At least Motherhood is sufficiently aware enough of its well-heeled sob story’s privileged scope—one day’s travails of a stay-at-home New York mom (Uma Thurman) whose family occupies two adjoining rent-stabilized West Village apartments—to subject its dazed, frustrated heroine to the razzing of a few passing grumps. Thurman’s uncombed Eliza, wearing Tina Fey glasses and loose budget dresses to camouflage her Umaness, is a multitasking mess on the day of her daughter’s sixth birthday party, but it’s clear that the locals who berate her for babbling into her cell on checkout lines or label her sub-Erma Bombeck blog the work of a “sanctimommy” just don’t understand that you can’t get the kids to school, browse through designer-cutout racks, and scoop the dog’s shit off the sidewalk all in the same morning. Minnie Driver pops in occasionally as Eliza’s saucy single-mom pal and sounding board, mostly giving the audience mild relief from Thurman’s blog-narration, but her scenes lack the wit of a momentary cameo by Jodie Foster as herself, tot in tow, who enters the local celeb-favored playground snarling inaudibly at paparazzi.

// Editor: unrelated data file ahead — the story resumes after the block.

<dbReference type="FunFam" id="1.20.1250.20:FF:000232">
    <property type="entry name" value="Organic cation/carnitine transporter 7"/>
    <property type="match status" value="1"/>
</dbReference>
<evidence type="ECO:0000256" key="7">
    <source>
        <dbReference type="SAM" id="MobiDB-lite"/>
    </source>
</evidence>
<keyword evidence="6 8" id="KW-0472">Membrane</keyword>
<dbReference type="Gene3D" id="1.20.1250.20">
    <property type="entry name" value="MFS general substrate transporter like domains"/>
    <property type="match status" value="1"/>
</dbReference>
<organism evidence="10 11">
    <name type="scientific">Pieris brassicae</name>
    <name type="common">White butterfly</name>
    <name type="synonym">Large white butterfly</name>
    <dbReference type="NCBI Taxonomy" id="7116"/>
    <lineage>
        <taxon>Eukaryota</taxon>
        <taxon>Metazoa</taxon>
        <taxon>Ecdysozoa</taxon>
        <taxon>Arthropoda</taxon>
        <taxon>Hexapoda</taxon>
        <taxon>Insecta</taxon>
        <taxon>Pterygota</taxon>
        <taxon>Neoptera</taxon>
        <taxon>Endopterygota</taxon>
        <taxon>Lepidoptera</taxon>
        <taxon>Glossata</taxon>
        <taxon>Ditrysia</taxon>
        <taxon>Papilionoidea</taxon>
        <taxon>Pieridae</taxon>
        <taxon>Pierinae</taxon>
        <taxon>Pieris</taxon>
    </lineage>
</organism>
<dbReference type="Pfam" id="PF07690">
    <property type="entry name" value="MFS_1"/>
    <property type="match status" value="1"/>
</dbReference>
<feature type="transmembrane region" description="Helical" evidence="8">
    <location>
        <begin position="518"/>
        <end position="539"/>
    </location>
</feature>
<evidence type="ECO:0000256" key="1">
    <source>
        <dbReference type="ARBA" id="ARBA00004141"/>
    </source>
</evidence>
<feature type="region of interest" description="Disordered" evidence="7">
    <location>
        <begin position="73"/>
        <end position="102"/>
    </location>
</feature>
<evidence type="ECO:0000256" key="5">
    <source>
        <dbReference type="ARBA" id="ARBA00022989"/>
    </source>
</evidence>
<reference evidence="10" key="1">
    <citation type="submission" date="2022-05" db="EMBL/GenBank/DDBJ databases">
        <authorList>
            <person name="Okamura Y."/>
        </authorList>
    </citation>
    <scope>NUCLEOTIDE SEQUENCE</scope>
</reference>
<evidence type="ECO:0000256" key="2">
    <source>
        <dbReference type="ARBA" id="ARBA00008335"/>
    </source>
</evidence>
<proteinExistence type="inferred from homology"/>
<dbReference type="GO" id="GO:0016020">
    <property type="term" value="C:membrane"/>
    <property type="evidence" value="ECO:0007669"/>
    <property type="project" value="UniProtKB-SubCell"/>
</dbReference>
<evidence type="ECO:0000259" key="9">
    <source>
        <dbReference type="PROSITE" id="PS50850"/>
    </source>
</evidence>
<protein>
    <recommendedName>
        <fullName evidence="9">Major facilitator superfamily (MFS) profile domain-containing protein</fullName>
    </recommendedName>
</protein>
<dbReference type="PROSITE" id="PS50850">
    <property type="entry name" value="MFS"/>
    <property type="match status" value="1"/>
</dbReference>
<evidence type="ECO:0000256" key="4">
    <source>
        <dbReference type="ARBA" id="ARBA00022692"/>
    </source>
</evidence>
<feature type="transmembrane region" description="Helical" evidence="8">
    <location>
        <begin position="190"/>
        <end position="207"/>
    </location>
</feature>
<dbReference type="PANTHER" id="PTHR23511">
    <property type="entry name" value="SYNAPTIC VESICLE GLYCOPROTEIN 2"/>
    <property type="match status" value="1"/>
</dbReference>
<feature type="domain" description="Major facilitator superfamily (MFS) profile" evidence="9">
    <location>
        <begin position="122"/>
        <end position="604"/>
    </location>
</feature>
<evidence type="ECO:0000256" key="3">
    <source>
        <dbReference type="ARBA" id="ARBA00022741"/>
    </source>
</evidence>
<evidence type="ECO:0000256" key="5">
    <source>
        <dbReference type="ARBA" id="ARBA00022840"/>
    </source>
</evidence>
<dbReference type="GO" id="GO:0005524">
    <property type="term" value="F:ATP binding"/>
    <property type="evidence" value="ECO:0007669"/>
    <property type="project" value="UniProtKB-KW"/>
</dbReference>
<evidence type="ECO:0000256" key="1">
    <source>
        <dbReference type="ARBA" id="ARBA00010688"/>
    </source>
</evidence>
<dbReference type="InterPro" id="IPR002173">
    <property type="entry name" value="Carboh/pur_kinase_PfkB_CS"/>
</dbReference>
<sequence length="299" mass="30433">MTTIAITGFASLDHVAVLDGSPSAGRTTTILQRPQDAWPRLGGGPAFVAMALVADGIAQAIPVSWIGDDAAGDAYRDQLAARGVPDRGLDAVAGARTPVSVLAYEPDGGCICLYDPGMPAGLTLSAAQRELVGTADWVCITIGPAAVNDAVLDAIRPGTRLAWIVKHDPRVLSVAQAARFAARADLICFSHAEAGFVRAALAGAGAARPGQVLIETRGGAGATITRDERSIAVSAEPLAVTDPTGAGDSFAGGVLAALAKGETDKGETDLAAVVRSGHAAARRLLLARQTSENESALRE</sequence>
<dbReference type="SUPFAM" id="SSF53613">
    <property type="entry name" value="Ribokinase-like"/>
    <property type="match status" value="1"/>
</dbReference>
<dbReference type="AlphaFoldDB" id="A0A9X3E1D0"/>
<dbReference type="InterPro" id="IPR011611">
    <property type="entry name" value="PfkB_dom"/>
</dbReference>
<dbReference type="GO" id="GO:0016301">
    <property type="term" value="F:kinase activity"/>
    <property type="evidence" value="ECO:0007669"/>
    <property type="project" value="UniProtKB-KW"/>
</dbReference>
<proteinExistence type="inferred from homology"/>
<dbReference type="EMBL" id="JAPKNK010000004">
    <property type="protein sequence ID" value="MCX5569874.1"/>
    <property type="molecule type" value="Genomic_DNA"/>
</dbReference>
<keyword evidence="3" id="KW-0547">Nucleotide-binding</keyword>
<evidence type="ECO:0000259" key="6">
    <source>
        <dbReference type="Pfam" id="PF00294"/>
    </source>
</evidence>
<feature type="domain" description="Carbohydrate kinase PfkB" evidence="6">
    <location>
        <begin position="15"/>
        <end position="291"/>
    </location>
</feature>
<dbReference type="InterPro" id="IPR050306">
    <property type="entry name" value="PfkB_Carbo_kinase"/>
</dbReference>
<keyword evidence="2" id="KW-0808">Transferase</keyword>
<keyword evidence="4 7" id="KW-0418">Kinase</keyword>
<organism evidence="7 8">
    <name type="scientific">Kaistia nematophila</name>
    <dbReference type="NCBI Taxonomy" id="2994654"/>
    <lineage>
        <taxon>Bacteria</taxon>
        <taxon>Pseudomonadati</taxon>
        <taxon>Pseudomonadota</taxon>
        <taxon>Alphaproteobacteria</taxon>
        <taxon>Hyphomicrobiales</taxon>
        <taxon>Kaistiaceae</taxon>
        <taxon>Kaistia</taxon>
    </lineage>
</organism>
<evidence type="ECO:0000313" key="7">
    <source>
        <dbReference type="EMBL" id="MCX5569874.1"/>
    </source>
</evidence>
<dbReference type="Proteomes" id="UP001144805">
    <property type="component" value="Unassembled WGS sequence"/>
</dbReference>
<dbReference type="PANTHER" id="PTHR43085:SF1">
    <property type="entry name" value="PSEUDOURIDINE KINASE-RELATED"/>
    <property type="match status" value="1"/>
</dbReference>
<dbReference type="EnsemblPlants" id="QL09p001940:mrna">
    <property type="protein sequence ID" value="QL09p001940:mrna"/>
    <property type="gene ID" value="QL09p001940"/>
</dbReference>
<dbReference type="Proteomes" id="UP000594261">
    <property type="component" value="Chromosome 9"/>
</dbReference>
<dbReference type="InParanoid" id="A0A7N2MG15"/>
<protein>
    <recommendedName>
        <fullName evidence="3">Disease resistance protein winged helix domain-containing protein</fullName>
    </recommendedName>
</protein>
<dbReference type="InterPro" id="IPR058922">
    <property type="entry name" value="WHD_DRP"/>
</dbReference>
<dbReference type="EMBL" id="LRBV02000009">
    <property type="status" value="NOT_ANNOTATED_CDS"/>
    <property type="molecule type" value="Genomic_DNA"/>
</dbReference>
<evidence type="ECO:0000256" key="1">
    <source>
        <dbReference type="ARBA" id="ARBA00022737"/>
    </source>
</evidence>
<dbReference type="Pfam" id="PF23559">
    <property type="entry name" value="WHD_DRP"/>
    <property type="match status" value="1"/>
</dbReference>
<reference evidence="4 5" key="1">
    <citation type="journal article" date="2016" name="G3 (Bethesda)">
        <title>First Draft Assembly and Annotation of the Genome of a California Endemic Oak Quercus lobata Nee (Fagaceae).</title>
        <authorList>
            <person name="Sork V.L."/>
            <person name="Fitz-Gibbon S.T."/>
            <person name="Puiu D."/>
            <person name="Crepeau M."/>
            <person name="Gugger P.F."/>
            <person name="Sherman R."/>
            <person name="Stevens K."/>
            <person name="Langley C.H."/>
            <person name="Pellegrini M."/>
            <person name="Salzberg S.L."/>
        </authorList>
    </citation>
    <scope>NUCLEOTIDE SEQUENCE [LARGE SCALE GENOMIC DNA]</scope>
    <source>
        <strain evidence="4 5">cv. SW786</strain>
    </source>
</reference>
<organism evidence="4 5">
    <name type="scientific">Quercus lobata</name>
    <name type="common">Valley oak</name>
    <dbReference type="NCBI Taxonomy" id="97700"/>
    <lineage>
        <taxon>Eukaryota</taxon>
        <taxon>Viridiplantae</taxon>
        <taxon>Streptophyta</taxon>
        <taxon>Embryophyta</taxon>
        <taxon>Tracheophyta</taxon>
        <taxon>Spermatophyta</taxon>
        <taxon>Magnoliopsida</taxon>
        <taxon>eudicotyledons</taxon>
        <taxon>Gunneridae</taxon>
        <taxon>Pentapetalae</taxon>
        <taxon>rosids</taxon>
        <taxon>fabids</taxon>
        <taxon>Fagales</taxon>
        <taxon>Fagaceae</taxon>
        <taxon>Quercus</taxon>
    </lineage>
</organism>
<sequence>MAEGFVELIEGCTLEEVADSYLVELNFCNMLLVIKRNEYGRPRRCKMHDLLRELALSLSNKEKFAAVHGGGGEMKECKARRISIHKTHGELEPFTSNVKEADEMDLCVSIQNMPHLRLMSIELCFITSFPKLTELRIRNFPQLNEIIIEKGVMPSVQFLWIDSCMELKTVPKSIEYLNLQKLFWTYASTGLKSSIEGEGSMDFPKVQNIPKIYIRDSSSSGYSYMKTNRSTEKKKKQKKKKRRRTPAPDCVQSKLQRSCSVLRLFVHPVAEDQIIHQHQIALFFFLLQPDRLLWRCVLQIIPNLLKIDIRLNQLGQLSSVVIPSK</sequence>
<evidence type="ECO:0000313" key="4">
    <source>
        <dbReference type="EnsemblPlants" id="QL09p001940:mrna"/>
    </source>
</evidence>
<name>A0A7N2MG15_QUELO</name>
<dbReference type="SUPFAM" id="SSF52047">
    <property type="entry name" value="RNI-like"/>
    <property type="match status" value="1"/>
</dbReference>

Director Katherine Dieckmann, who demonstrated some natural comic rhythms and efficiency with actors in Diggers, is here unable to surmount the sitcom dreariness of her first original screenplay, apparently a “write-what-you-know” misjudgment. After a near-fling with a hunky young messenger, along with her perceptive editor-husband’s (Anthony Edwards) apt markup of a new life-of-a-mom piece as “banal,” Eliza plunges into a dark afternoon of the soul, fleeing her domestic prison via the Lincoln Tunnel before another mini-crisis predictably leads to a climactic spousal heart-to-heart, then learning and growing enabled by a financial windfall ex machina. Set in a sunny, slick simulacrum of the “godforsaken city that’s a shadow of its former self,” as Uma damningly terms Gotham in mid-tantrum, the film’s biggest display of chutzpah may be in choosing a film crew’s usurpation of neighborhood streets as one of the major obstacles to the quality of urban bourgeois life. If only Motherhood had been denied its location permits: It’s a blinkered New York Times metro-section feature come to bleary celluloid life.